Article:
Partition.

Oral Answers to Questions — Palestine. – in the House of Commons at on 13 July 1938.

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Photo of Mr Frederick Cocks Mr Frederick Cocks , Broxtowe

asked the Secretary of State for the Colonies whether, seeing that the Palestine Commission is unable, under its terms of reference, to consider any settlement other than that of partition, the Government, with a view to seeing whether it might form a basis of negotiation between the parties concerned, will examine the plan put forward by the Emir Abdullah to avoid partition by reconciling Jewish and Arab interests in a united state of Palestine and Transjordania?

Mr. M. MacDonald:

I can add nothing to the answers which I have given previously to questions regarding the plan referred to by the hon. Member.

Photo of Mr Frederick Cocks Mr Frederick Cocks , Broxtowe

Will the Minister say whether the Government will examine this plan or ask the High Commissioner to examine it for them?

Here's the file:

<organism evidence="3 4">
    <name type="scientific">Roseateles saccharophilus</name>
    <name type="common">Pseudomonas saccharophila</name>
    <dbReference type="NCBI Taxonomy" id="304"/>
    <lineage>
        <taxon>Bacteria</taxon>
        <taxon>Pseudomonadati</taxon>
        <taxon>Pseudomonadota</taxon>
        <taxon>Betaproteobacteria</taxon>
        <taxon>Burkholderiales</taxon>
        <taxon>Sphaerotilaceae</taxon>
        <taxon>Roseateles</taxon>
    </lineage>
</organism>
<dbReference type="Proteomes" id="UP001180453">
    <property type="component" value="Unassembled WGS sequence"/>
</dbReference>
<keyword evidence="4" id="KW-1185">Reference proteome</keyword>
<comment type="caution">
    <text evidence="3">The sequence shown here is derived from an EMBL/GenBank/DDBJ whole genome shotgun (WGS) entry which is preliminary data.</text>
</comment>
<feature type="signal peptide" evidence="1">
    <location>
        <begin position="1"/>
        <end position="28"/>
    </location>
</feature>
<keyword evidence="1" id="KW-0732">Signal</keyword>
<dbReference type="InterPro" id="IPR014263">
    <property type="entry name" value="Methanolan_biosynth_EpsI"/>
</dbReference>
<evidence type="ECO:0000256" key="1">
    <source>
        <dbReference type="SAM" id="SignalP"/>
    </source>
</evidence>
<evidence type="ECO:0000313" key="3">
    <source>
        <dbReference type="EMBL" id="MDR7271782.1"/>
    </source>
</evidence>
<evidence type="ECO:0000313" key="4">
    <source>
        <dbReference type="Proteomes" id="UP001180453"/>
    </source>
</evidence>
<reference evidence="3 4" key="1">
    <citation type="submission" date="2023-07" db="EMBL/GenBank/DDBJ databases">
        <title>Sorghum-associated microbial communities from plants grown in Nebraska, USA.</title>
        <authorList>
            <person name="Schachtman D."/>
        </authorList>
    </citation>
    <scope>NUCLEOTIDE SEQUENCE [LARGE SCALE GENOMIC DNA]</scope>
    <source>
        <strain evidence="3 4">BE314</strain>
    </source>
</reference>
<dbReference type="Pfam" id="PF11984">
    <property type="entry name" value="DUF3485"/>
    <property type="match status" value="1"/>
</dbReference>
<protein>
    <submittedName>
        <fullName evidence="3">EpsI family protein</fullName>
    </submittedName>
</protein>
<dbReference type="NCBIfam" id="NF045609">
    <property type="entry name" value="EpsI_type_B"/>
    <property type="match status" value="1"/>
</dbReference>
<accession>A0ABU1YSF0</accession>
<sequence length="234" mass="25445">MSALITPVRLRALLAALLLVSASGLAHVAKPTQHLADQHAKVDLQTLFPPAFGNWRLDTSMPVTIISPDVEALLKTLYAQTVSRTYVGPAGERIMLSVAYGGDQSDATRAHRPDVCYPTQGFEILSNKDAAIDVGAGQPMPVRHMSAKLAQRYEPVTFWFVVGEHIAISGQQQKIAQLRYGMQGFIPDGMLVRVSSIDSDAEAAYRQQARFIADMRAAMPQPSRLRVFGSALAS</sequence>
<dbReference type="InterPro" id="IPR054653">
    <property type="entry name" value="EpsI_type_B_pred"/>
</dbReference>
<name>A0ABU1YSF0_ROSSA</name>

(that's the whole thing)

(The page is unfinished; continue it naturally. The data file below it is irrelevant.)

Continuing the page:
Mr. MacDonald:

The Government have expressed their view that the policy of partition offers the best and most hopeful method of solving the deadlock. At the present moment a Commission is in Palestine making further inquiries into that question, and until that Commission returns to this country I do not think any useful purpose would be served by considering the next step.

Photo of Mr Morgan Jones Mr Morgan Jones , Caerphilly

In view of the fact that the House of Commons deliberately refused to commit itself on the question of partition will the right hon. Gentleman examine this matter so that the House may have some further information upon this suggestion?

Mr. MacDonald:

I have taken note of this suggestion and many other suggestions, but I must say I have no evidence that any suggestion which has yet been put forward would form a basis of agreement between Jews and Arabs. Beyond that I cannot go.

Photo of Mr Frederick Cocks Mr Frederick Cocks , Broxtowe

Will the right hon. Gentleman ask the High Commissioner to report on the other plan?

Mr. MacDonald:

I cannot add anything to what I have said.

Photo of Colonel Josiah Wedgwood Colonel Josiah Wedgwood , Newcastle-under-Lyme

Is the right hon. Gentleman also considering now the imposition of martial law in Palestine in order that we may get a solution in a time of peace, and not of disorder?

Mr. Speaker:

That question does not arise.